- Two analysts shared with CNF what they believe has caused the crypto crash, including macroeconomic shocks like rate hikes and increased crackdowns by regulators.
- They believe we have yet to hit bottom and that despite the comeback in the past day, Bitcoin could be set for another dip.
In the past 24 hours, Bitcoin has rebounded after a woeful week in which it hit six-month lows to trade at $36,386, even as other cryptocurrencies saw double-digit gains. But what caused the recent crypto crash and have we hit the bottom yet? Two experts shared their views with CNF, including what to look at in the wider financial market to predict which way Bitcoin is going.
As CNF has reported in the past, Bitcoin has increasingly become a rick-on asset, with its price trend being very closely correlated with the global financial markets. Arcane Research recently found that the 90-day correlation between Bitcoin and the S&P 500 is at its highest since October.
As such, what happens with the stock market seems to be directly affecting the Bitcoin price, a far cry from the narrative of “Bitcoin is a safe hedge against inflation” that the likes of Michael Saylor have spread.
The Bitcoin dip – why and for how long?
Speaking to CNF, Eli Ndinga, Research Lead at cryptocurrency issuer Amun, reiterated the link, blaming the recent crash on macroeconomic factors.
In the short run (the crash) could be correlated with macroeconomic events like rate hikes, a reversal in quantitative easing, uncertainty around the Omicron variant, or regulatory crackdowns. The equity market plummeting on interest rate hikes was the most expected event this year. Crypto crashing, alongside leverage, is just another secondary effect, but there is more to it.
The U.S Federal Reserve has been a big factor influencing financial markets since the year turned. A few weeks ago, it released the minutes of a December meeting in which it decided to slow down its spending and hike interest rates.
The move was predicted to drastically reduce the amount of capital (and hence liquidity) in both the stock and crypto markets. In the weeks that followed, both the S&P 500, the Dow Jones Industrial Average, and the Nasdaq Composite Index all set lows not seen in several months.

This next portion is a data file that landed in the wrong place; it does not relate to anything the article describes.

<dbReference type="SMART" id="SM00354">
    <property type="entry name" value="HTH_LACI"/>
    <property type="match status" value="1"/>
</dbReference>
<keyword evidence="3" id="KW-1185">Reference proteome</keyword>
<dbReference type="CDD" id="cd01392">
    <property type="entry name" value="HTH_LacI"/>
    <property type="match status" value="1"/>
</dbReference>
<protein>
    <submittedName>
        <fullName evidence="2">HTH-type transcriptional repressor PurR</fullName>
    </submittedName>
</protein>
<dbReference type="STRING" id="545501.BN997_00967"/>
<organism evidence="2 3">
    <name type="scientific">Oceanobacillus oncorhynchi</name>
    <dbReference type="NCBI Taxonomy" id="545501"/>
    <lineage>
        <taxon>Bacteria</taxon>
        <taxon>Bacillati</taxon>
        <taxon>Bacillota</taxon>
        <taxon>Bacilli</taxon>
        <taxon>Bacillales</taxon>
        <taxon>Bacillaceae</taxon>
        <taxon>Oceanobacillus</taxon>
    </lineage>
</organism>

Will Hamilton, the head of trading and research at Trovio Capital Management told CNF:
Late January has provided a turbulent environment for global markets, with the digital asset market unable to stem losses over the weekend, following the late reversal in the Nasdaq on Friday. A market-wide pivot to risk-off positioning, amidst looming rate hikes and central bank tapering, has resulted in Bitcoin losing support around ~USD42,000, causing a sell-off that took the asset down to lows around USD33,000.
The dip to $33,000 has seen some analysts predict that we could be in for a very cold crypto winter that could last months. Joseph Edwards of crypto finance firm Solrise told Business Insider that it does seem “we are in a full-on bear market now. It’s a little later than we were expecting in terms of seeing these sorts of declines, but it’s just a natural flow of crypto.”
Huobi predicted that we will be in for a bear market in 2022 as the global liquidity crunch strikes, while FRNT Financial’s CEO Stephane Ouellette blamed the dip on “the same kind of dynamics that are weighing on risk-assets globally.”
As Hamilton pointed out to CNF, the dip affected both the spot and derivative crypto markets, although the latter wasn’t as badly hit.
“The recent sell-off drove a ~USD400bn drop in total market cap, although derivatives markets were not flushed to the same extent,” he told us.
Futures funding, an indicator of demand for leverage, crossed into negative territory relatively seldom through the drawdown, whilst option open interest remained well above USD6bn across all exchanges, an indication that many traders have been attempting to counter the prevailing bearish trend.
Intel, Russia, bigger dips, and more
While macroeconomic factors such as rate hikes and liquidity crunches dealt a huge blow to the crypto market, there were other factors that specifically targeted the crypto market.
One of these is the ban in Russia, which Ndinga tells CNF is a purely political move and has nothing to do with the fundamentals of Bitcoin. It was just “Putin being Putin.”
Russia banning crypto trading and mining was an expected macro event as minors started to flee to Georgia these past months due to regulatory uncertainty. It’s a political matter to control the opposition in Russia. Putin’s opposition leader Alexei Navalny started to receive donations in BTC after the government froze his bank accounts.
Ndinga believes we’re yet to hit the bottom and the optimism around the gains in the past day may be a little premature.
“We have not yet reached the bottom as indicated by the Net Unrealized Profit and Loss (NUPL) ration which is currently at 0.34, (fear or capitulation levels usually stand below 0.25),” he tells us.
On a more optimistic note, the recent move by Intel into making mining chips could signal some confidence in the future of the Bitcoin network according to Hamilton.
The announcement comes as Bitcoin’s mining difficulty and hash rate reach new highs, indicating that the network is more robust and secure than ever. Increasing hash rate typically implies long term miner optimism around the profitability of future operations.